Friday, July 4, 2014

Being Brave

Brave, etymologically from Middle French, Old Italian, Old Spanish bravo courageous, wild, probably from Latin barbarous barbarous. 1: having or showing courage (courageous, not deterred by danger or pain) 2: making a fine show 3: excellent, splendid. (

My family and I are in the process of moving 8,058 miles away from our current home, or one could say literally around the world (or technically at least a third of the way). Responses from friends, family, colleagues, and acquaintances have run the spectrum of emotion and opinion. "Wow! What an adventure!" (We are counting on it). "Have you been there before?" (We have not).  "You are doing WHAT?! Why would you want to do THAT?!" (We recognize a burning bush when we encounter it). However a few weeks ago my husband asked me, "You know what is the one thing that people say that has surprised me?" Without hesitation I responded, "That we are brave?"
"Yes! That just really throws me off," he shook his head with incredulous disbelief. After hearing this repeated sentiment, I decided perhaps I was missing something so I turned back to the etymological roots of "brave."

Webster initially pegs "brave" as "not deterred by danger or pain." Danger? Hanoi, Vietnam is a beautiful, and quite modern city that is extremely safe. One friend expressed concern for there being a danger of us not liking it. "What if you don't LIKE it?" The response that immediately sprang to mind was the analogy of leaving for college. Certainly there were times while I attended university that things were unfamiliar, and left me longing for the comfort of the familiar and home, but these moments of discomfort and challenges were far outweighed by the growth and positive experiences. Eventually college felt like it WAS my home while the people around me became more of my family. I believe moving will mirror those sentiments evoked by my time at the university. As for pain? No pain immediately springs to mind (unless you talk to my daughter who will relay her painful experience of mom selling the television). Perhaps one could count the undercurrent of pain coursing through our chests, as we bid farewell to so many people who are integrally woven into the fabric of our hearts. I reject "goodbyes" in favor of "hasta la vistas" and find this abates some of the sorrow.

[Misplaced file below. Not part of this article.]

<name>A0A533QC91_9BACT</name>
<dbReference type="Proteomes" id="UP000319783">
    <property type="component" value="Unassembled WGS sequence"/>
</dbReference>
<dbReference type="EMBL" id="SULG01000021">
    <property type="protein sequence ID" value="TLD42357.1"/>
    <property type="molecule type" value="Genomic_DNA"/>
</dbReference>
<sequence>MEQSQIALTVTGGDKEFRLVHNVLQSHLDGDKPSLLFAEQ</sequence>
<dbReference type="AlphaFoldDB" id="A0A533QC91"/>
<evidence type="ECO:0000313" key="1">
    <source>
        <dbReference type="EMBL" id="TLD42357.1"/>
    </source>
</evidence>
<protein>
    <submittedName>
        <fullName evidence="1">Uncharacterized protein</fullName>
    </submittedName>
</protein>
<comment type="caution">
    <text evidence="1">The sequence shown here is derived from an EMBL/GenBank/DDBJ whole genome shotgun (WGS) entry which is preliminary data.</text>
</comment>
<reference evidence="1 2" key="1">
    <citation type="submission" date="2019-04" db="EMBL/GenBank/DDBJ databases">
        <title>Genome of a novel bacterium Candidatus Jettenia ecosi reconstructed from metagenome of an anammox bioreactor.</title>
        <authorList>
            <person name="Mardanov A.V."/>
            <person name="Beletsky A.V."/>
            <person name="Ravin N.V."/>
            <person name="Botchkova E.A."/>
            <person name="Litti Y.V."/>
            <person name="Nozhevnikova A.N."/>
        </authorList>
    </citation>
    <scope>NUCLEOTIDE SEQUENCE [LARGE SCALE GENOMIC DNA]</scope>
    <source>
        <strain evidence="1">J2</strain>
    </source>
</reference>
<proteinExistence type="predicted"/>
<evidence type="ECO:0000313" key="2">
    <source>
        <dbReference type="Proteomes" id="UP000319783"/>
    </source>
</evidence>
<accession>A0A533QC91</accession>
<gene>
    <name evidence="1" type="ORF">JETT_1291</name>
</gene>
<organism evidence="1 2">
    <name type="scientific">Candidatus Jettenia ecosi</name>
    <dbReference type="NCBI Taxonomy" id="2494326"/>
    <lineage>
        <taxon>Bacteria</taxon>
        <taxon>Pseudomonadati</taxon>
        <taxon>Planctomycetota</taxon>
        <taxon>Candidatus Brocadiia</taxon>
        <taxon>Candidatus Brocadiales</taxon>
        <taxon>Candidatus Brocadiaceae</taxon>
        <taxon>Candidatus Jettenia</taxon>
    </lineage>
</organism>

The second entry of "making a fine show," well maybe there is something ringing true as this experience could qualify for a hilarious (sometimes dramatic) sitcom (or a reality show gone awry) as we attempt to pack up or parcel out seventeen years of married life and two children's worth of belongings into boxes and bins. My husband has set up buyers for both our vehicles, and my mom-mobile SUV of the past decade is already gone. Meanwhile I broker deals via e-mail and text to sell our major furniture items. Still it looks as though a clutter bomb was detonated in our house and we are left to sort out the stuff shrapnel. Heated arguments have ensued as various family members recognize different priorities as to how our dwindling time state-side should be spent, and like any "fine show" there has been jags of laughter, fits of tears, complications, resolutions, mishaps and mayhem.

Finally though, if I must concede bravery, I choose the third definition "excellent, splendid" as THAT is what I aspire towards personally and professionally within this endeavor. After sharing these upcoming years, I want my own children, and the students I will be blessed to encounter to have a sense of barbarous bravo or wild well done!

1 comment:

  1. Teresa - I'm so glad you posted, but I'm even more inspired by the burning bush encounter (whatever it was), and your response to it. I look forward to following your journey on Twitter.